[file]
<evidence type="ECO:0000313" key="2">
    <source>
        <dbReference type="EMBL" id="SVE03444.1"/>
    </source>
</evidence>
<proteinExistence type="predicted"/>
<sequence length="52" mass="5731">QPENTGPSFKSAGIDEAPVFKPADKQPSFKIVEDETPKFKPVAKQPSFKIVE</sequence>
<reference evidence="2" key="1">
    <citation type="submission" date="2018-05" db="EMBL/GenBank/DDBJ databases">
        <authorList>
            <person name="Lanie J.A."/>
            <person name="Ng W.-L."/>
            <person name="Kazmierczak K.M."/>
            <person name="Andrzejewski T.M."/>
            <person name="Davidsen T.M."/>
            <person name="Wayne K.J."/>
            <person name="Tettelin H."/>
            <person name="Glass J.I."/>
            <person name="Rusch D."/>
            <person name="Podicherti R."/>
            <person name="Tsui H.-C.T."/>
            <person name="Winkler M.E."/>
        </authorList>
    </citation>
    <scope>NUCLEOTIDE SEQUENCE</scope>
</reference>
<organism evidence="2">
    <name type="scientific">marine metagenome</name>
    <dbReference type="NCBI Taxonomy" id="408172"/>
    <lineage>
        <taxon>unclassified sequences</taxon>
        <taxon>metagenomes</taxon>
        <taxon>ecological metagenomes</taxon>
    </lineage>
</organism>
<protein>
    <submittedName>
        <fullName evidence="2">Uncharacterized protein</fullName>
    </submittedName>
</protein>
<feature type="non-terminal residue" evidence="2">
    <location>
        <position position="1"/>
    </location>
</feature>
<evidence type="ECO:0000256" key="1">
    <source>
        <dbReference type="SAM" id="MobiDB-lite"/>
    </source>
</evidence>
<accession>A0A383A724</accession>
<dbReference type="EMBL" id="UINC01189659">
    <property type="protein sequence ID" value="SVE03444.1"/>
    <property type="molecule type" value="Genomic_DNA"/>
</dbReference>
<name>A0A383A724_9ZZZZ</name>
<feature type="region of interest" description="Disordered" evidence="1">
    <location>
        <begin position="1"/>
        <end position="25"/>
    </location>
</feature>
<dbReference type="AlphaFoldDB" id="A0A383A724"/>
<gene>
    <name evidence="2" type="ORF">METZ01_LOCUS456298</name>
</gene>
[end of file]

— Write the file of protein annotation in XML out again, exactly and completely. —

<evidence type="ECO:0000313" key="2">
    <source>
        <dbReference type="EMBL" id="SVE03444.1"/>
    </source>
</evidence>
<proteinExistence type="predicted"/>
<sequence length="52" mass="5731">QPENTGPSFKSAGIDEAPVFKPADKQPSFKIVEDETPKFKPVAKQPSFKIVE</sequence>
<reference evidence="2" key="1">
    <citation type="submission" date="2018-05" db="EMBL/GenBank/DDBJ databases">
        <authorList>
            <person name="Lanie J.A."/>
            <person name="Ng W.-L."/>
            <person name="Kazmierczak K.M."/>
            <person name="Andrzejewski T.M."/>
            <person name="Davidsen T.M."/>
            <person name="Wayne K.J."/>
            <person name="Tettelin H."/>
            <person name="Glass J.I."/>
            <person name="Rusch D."/>
            <person name="Podicherti R."/>
            <person name="Tsui H.-C.T."/>
            <person name="Winkler M.E."/>
        </authorList>
    </citation>
    <scope>NUCLEOTIDE SEQUENCE</scope>
</reference>
<organism evidence="2">
    <name type="scientific">marine metagenome</name>
    <dbReference type="NCBI Taxonomy" id="408172"/>
    <lineage>
        <taxon>unclassified sequences</taxon>
        <taxon>metagenomes</taxon>
        <taxon>ecological metagenomes</taxon>
    </lineage>
</organism>
<protein>
    <submittedName>
        <fullName evidence="2">Uncharacterized protein</fullName>
    </submittedName>
</protein>
<feature type="non-terminal residue" evidence="2">
    <location>
        <position position="1"/>
    </location>
</feature>
<evidence type="ECO:0000256" key="1">
    <source>
        <dbReference type="SAM" id="MobiDB-lite"/>
    </source>
</evidence>
<accession>A0A383A724</accession>
<dbReference type="EMBL" id="UINC01189659">
    <property type="protein sequence ID" value="SVE03444.1"/>
    <property type="molecule type" value="Genomic_DNA"/>
</dbReference>
<name>A0A383A724_9ZZZZ</name>
<feature type="region of interest" description="Disordered" evidence="1">
    <location>
        <begin position="1"/>
        <end position="25"/>
    </location>
</feature>
<dbReference type="AlphaFoldDB" id="A0A383A724"/>
<gene>
    <name evidence="2" type="ORF">METZ01_LOCUS456298</name>
</gene>